Aircraft mode can be set by pressing the [3] key. This mode is similar to Spacecraft mode in that movement and rotation rates remain constant, while the control keys and mouse accelerate the camera's linear and angular velocity (movement and rotation). However, unlike in Spacecraft mode, the camera's direction of movement is synced to its orientation. If you accelerate forward, then rotate the camera, the camera will continue to move in the direction that you rotated it to. Giving the camera the right forward speed with the [W] key allows you to use this mode somewhat like a flight simulator, changing flight direction by rotating the camera. [Z] and [X] are used to stop the camera's movement and rotation, like in Spacecraft mode.

Collision detection

When the camera collides with a planetary surface, its motion will be canceled to prevent penetration of the surface. If the camera's velocity is greater than 1 km/s when collision occurs, its velocity will reset to 20-30 m/s to prevent flying too fast over the surface.

Some commands are also available on the lower-left toolbar.


Camera binding modes

Camera movement in SpaceEngine can be tied to any space object, creating a reference frame relative to which the camera moves. This allows the camera to be fixed relative to the moving object. Objects can be either fixed (stars, system barycenters, star clusters, nebulae, galaxies), or moving (stars in binary and multiple systems, planets, moons, asteroids, comets, and spacecraft), rotating or not. There are two options for binding the camera to an object: Follow mode and Synchronous rotation mode.

Follow Mode

The Follow mode keeps the camera stationary relative to the bound object. This mode is activated for a selected object by pressing [Shift]+[F], or by using the context menu. The camera uses the center of the object as the reference frame in which it performs its maneuvers. From here, the camera follows the object while it moves through space, but the object can still rotate relative to the camera.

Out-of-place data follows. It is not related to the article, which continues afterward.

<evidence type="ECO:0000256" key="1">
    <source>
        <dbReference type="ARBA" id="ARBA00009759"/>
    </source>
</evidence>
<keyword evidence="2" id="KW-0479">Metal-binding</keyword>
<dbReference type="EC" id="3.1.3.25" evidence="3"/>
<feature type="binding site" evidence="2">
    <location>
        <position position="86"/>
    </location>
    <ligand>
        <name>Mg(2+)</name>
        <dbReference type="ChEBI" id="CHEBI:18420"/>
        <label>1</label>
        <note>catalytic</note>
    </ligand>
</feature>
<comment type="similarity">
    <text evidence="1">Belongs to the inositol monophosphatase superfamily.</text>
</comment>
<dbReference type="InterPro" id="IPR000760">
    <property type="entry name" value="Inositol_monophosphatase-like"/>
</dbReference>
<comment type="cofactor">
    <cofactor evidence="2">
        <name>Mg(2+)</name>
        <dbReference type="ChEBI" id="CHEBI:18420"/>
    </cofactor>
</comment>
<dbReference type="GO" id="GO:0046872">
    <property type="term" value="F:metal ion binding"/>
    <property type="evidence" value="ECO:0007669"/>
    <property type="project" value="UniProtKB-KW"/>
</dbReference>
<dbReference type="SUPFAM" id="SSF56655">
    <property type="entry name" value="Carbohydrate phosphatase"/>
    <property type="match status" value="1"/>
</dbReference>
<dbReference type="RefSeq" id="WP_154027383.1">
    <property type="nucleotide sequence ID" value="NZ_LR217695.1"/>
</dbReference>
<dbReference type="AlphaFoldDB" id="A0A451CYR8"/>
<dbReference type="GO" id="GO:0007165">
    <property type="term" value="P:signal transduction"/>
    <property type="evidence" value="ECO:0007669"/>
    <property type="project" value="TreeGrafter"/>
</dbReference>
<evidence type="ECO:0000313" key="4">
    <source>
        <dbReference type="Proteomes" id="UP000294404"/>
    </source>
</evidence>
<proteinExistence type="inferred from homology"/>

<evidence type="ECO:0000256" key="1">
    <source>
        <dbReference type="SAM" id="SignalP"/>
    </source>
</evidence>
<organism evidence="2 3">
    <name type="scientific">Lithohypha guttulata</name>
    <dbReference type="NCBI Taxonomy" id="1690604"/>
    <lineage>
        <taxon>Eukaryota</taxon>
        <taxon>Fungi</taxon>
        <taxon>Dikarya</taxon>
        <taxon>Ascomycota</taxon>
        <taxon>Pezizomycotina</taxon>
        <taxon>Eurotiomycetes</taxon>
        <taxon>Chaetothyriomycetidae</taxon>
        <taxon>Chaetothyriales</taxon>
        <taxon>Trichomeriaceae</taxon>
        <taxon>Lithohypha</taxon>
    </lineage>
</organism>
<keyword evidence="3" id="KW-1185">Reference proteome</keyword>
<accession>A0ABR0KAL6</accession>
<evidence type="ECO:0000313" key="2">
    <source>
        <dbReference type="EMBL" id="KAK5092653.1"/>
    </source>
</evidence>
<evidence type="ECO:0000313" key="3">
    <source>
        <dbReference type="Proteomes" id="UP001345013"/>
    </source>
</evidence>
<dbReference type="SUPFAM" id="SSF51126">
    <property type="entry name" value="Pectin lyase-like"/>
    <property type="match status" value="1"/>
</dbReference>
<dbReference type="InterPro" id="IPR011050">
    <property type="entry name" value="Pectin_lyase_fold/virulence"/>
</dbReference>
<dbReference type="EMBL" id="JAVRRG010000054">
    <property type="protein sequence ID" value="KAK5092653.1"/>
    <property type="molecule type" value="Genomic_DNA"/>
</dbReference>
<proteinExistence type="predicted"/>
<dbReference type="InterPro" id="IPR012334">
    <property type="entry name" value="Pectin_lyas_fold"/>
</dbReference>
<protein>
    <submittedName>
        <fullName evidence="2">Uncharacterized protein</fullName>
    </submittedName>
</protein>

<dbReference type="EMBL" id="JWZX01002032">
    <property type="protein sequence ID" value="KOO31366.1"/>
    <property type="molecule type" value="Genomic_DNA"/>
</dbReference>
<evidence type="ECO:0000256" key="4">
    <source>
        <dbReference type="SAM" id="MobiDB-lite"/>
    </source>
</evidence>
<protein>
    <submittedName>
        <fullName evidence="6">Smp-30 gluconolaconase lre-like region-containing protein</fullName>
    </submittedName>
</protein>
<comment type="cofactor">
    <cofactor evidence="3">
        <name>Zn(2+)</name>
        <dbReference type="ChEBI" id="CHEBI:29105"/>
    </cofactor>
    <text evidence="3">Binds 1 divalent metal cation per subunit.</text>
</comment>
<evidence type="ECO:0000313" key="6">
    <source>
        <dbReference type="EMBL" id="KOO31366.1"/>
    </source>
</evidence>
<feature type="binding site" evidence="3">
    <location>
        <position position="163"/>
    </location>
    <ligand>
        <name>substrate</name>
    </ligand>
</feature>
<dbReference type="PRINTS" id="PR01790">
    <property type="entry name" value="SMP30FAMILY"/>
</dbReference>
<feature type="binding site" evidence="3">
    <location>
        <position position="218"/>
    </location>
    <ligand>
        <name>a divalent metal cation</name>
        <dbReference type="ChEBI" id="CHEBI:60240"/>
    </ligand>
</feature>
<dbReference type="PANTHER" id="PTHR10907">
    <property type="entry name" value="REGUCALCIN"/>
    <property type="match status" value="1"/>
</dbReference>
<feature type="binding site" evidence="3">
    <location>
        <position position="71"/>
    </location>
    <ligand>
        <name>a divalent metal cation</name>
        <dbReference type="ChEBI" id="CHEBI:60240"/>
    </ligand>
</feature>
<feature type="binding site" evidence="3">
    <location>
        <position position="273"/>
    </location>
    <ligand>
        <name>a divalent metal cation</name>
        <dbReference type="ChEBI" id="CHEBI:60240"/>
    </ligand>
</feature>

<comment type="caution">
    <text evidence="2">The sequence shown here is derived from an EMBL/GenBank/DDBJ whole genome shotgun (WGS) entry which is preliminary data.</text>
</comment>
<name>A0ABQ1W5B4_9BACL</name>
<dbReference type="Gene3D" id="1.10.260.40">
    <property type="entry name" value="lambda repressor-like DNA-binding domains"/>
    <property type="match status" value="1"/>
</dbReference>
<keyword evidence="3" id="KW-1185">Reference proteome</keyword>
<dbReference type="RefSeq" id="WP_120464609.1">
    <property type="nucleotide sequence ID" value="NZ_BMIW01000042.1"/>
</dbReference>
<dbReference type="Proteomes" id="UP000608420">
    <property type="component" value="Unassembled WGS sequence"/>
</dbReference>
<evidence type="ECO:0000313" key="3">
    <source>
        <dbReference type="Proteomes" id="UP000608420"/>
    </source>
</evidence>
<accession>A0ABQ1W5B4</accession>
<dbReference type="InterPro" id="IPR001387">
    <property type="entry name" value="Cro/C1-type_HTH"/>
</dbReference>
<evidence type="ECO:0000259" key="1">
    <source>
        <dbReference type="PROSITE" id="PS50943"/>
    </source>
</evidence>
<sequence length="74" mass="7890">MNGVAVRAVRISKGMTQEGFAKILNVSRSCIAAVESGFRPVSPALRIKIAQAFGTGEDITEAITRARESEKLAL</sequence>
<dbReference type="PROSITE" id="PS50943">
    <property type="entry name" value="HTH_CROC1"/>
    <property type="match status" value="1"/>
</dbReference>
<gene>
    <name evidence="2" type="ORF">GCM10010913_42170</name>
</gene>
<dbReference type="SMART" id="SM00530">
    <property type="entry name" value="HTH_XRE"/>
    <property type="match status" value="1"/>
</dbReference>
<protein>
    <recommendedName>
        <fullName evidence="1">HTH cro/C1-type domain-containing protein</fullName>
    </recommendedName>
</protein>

Sync Rot Mode

The Sync Rot mode keeps the camera stationary relative to the surface of certain objects (stars, planets, moons, asteroids, comets, and spacecraft as of version This mode is activated for the selected object by pressing [Shift]+[R], or by using the context menu. The camera uses the surface of the object as the reference frame against which it performs its maneuvers. The camera remains fixed relative to the surface of the object while it moves through space and rotates around its own axis; i.e., on a planet's surface, it is fixed to the planet's rotating surface as if it were standing still. From here sunrises, sunsets, clouds, stars, planets and moons are best seen when they are moving across the sky with time speed increased.


When moving to an object using the autopilot, the camera will be bound to that body in Follow mode. But when the camera gets very close to the surface, or even collides with it, the bind mode will automatically switch to Sync Rot mode. Sync Rot mode is also automatically selected when landing on an object using the autopilot. When flying away from the planet, the binding mode will automatically switch back to Follow Mode. This mode-switching can be seen clearly when increasing the time-rate while landing and taking-off from a planet. Follow or Sync Rot mode can also be overridden manually just by pressing the [Shift]+[F] or [Shift]+[R] keys - thus disabling auto-switching of the bind mode. Autobinding can be re-enabled by using the autopilot [Go to] command, or just by crashing into the planet's surface at a velocity higher than 1 km/s (see Collision detection).


The camera can be entirely unbound by pressing [Shift]+[D]. With the camera unbound, the only objects which will appear stationary are those which do not orbit any others, like the central star or barycenter of a system, the center of a cluster or galaxy, or a nebula.